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Current time:0:00Total duration:12:18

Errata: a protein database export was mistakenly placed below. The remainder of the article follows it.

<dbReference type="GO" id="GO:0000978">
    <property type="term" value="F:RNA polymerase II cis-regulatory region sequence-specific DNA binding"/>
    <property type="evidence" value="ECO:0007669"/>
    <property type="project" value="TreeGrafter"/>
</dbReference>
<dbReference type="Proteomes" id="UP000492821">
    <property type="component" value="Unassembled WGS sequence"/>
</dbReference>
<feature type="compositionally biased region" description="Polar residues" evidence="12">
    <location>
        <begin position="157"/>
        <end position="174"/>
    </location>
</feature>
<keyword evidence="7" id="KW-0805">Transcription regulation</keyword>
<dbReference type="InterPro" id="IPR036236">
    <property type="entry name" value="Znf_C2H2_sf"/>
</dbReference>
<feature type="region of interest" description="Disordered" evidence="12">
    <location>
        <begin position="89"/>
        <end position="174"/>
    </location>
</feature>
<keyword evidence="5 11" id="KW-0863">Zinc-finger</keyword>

in the last video we defined a transformation that took that rotated any vector in r2 and just gave us another rotated version of that vector in r2 in this video I'm essentially going to extend this but I'm going to do it in r3 so I'm going to define a rotation transformation maybe I'll call it rotation well I'll also call it theta so it's going to be a mapping this time from R 3 to R 3 as you can imagine the idea of a rotation at an angle becomes a little bit more complicated when we're dealing in three dimensions so in in this case we're going to rotate around the x-axis so let me call it so this is going to rotate rotate around the x-axis and what do you see what we do in this video you can then just generalize that to other axes and if you want to rotate around the x-axis and then the y-axis and then the z-axis by different amounts different angles you can just apply the transformations one after another and we're going to cover that in a lot more detail in a future video but this should kind of give you the tools to show you that this this idea that we learned in the previous video is actually generalizable to multiple dimensions and especially three dimensions so let's just let me just be clear what we're going to be doing here so let me draw some axes so that's my x-axis that is my y-axis and this is my z-axis and what I'm saying is any of course have this is r3 that any vector here in r3 I will be rotating it counterclockwise around the x axis so we'll be rotating like that so if I had a vector and this is I'm just drawing it in the zy plane because it's a little bit easier to visualize but if I have a vector sitting here in the zy plane it will still stay in the zy plane but it'll be rotated counterclockwise by an angle of theta just like that now a little harder to visualize is a vector that doesn't just sit in the zy plane maybe we have some vector that has some X component it comes out like that then some Y component and Z some Z component it looks like that then when you rotate it it's Z and it's Y components will change but it's X component we'll stay the same so then it might look something like it looks something like this let me see if I can give it justice so then the vector when I rotate it around might look something like that anyway I don't know if I'm giving it proper justice but this was rotated around the x-axis and I think you understand what that means but just based on the last video we want to build a transformation we want to make this let me call this rotation three theta or let me call it now let me call it three rotation theta to know that we're dealing in r3 and what we want to do is we want to find some matrix so I can write my three rotation sub theta transformation of X as being some matrix a times the vector X and since this is a transformation from R 3 to R 3 this is of course going to be a three by three matrix now in the last video we learned that to figure this out you just have to apply the transformation essentially to the identity matrix so what we do is we start off with the identity matrix in r3 which is just going to be three by three let me draw it like we're going to have one one one zero zero zero zero zero zero each of these columns are the basis vectors for r3 that's a 1 e 2 e 3 I'm writing that probably too small for you to see but each of these are the basis vectors for r3 and what we need to do is just apply the transformation to each of these basis vectors in r3 so our matrix a will look like this our matrix a is going to be a three by three matrix where the first column is going to be our transformation three rotations sub theta apply to that mate column vector right there 1 0 0 and then I'm going to apply it to this middle column vector right here so I'm going to apply it what you get the ID I don't want to write that whole thing again I'm going to apply three rotation sub theta 2 0 1 0 and then I'm going to apply it I'll do it here 3 rotation so theta I'm going to apply it to this last column vector so zero zero one we've seen this multiple times so let's apply it let's rotate each of these basis vectors the basis vectors for r3 let's rotate them around the x-axis so the first guy he is a his if I were to draw it in r3 what does he look like he only has directionality in the x-direction right if we call this the X dimension if this if this if the first entry is it corresponds to our X dimension the second entry corresponds to our Y dimension and the third entry corresponds to our Z dimension then this guy only if this vector would just be a unit vector that just comes out like that right so if I'm we're going to rotate this vector around around the x axis what's going to happen to it well nothing I'm just going to I mean it's it is the x axis so when you rotate it it's not changing its direction or its magnitude or anything so this vector right here is just going to be it's just going to be the vector 1 0 0 nothing happens when you rotate it now these are a little bit more interesting to do these let me just draw my Z Y axis let me just draw my Z so that's my z axis and this is my Y axis right here now this basis vector it just goes into the Y direction by 1 so this basis vector just looks like that and it just goes it has a length of 1 and then when you rotate it around the x axis when I draw it like this you could imagine the x axis is just popping out of your computer screen so I could draw it you know like this is like the tip of the arrow it's just popping out I stead of drawing it at an angle like this I'm throwing it straight out of the computer screen so if you were to rotate this vector right here this blue vector right here this vector right here by an angle of theta to look like this it'll look like that and we've done this in the previous video what are its new coordinates first of all well its x-coordinate have changed it all its x-coordinate was 0 before because it doesn't break out into the X dimension it just stays along the zy plane it was zero before when you rotated it's still on the zy plane so it's X direction or it's how its x-component won't change at all so the x-direction is still going to be zero and then what's its new y-direction well here we do exactly what we did in the last video we figure out this this is going to be its new I guess I don't want to draw a vector there necessarily but this length right here is this going to be its new its new Y component and this length right here it's going to be its new Z component so what's its new Y component so this is going to be and we did this and we did this in the last video so I won't go into it as much detail but what is cosine of theta the length of this vector is 1 right these are the these are the standard basis vectors and one of the things that makes them nice a nice standard basis vectors that their lengths are 1 so we know that the cosine of this angle the cosine of this angle is equal to the adjacent side over the hypotenuse the adjacent side is this right here and what is the hypotenuse it's equal to 1 so this adjacent side which we said is are going to be our new second component or our second entry is going to be equal to cosine of theta right that's a is you can just ignore the ones this is going to be equal to cosine of theta and what's going to be its new Z component well sine of theta sine sine of theta is equal to the opposite side this side over 1 so it just equals this opposite side and the length of that opposite side is this vectors once it's rotated is its new z component so that you get a sine theta right there now we just have to do everything in the Z direction so this Z basis vector right there what does it look like on this graph let me just actually redraw it just to make things a little bit cleaner so that's my z axis and this is my Y axis and my Z basis vector III it starts off looking something like that III looks like that it just goes only in the Z direction so first of all let's just rotate it by an angle of theta so I'm going to rotate it like that that's an angle of theta so what's its its former ex entry was zero it had no it did not break out in the x-direction at all and of course we're still just in the zy plane so it won't be moving out in the x-direction still so it's still going to be a 0 up here now what about its a new y component its new y-coordinate i guess we can call it is going to be this length there's going to be this coordinate right here and how can we figure that out well that length is the same thing as that length and if we call this the opposite side of the angle we know that the sine we know that the sine of theta is equal to this opposite side over the length of this vector which is just 1 so it's just equal to the opposite side so the opposite side is equal to sine of theta but our new coordinate is to the left of the z axis so it's going to be a negative version we did this in the last video so it's going to be a negative sine of theta so this is going to be negative sine of theta this point right here that coordinate so it's minus sine of theta minus sine of theta and then finally what's its new Z coordinate going to be that's going to be this length right here and we know that this length if we call that adjacent we know that the cosine of the cosine of our theta is equal to this divided by 1 so it's equal to the adjacent side so we can just put a cosine of theta right there and we get our transformation matrix we're done our transformation matrix a is this so we can now say our new our little our new transformation that this video is about my 3i and I call it a 3 because it's a rotation in r3 but it's around maybe I should call it you know 3 sub X because it's a rotation around the x-axis but I think you get the idea it is equal to this matrix right up here now maybe maybe I could rewrite it or well actually let me do it this way let me delete all of this so not to rewrite so my transformation that this video is about the three rotation theta of X that transformation is equal to this matrix times whatever vector X I have in r3 and you might say hey Sal that looks exactly like what you did in the second if you remember the last video when we did when we defined our rotation in r2 we had a transformation matrix that looked very similar to this and that makes sense because we're essentially just rotating things counterclockwise in the zy plane now you might say hey Sal why is this even useful you extended it to three dimensions or to r3 you know we I saw what you did in r2 why is this useful it's kind of a limited case where you're just rotating around the x-axis and I did for two reasons one to show you that that you can generalize to r3 but the other thing is if you think about it a lot of the rotations that you might want to do in r3 can be described by a rotation around the x-axis first which we did in this video then by rotation of the around the y-axis and then maybe some rotation around the z-axis so you can actually define this is just the special case this is just a special case where we're dealing with the x axis rotation around the x-axis but you could do the exact same process to define transformation matrices for rotations around the y axis or the z axis and then you can apply them one after another and we'll talk a lot about that in the future when we start applying one transformation after the other but anyway hopefully you found this slightly useful it's a slight extension of what we did in r2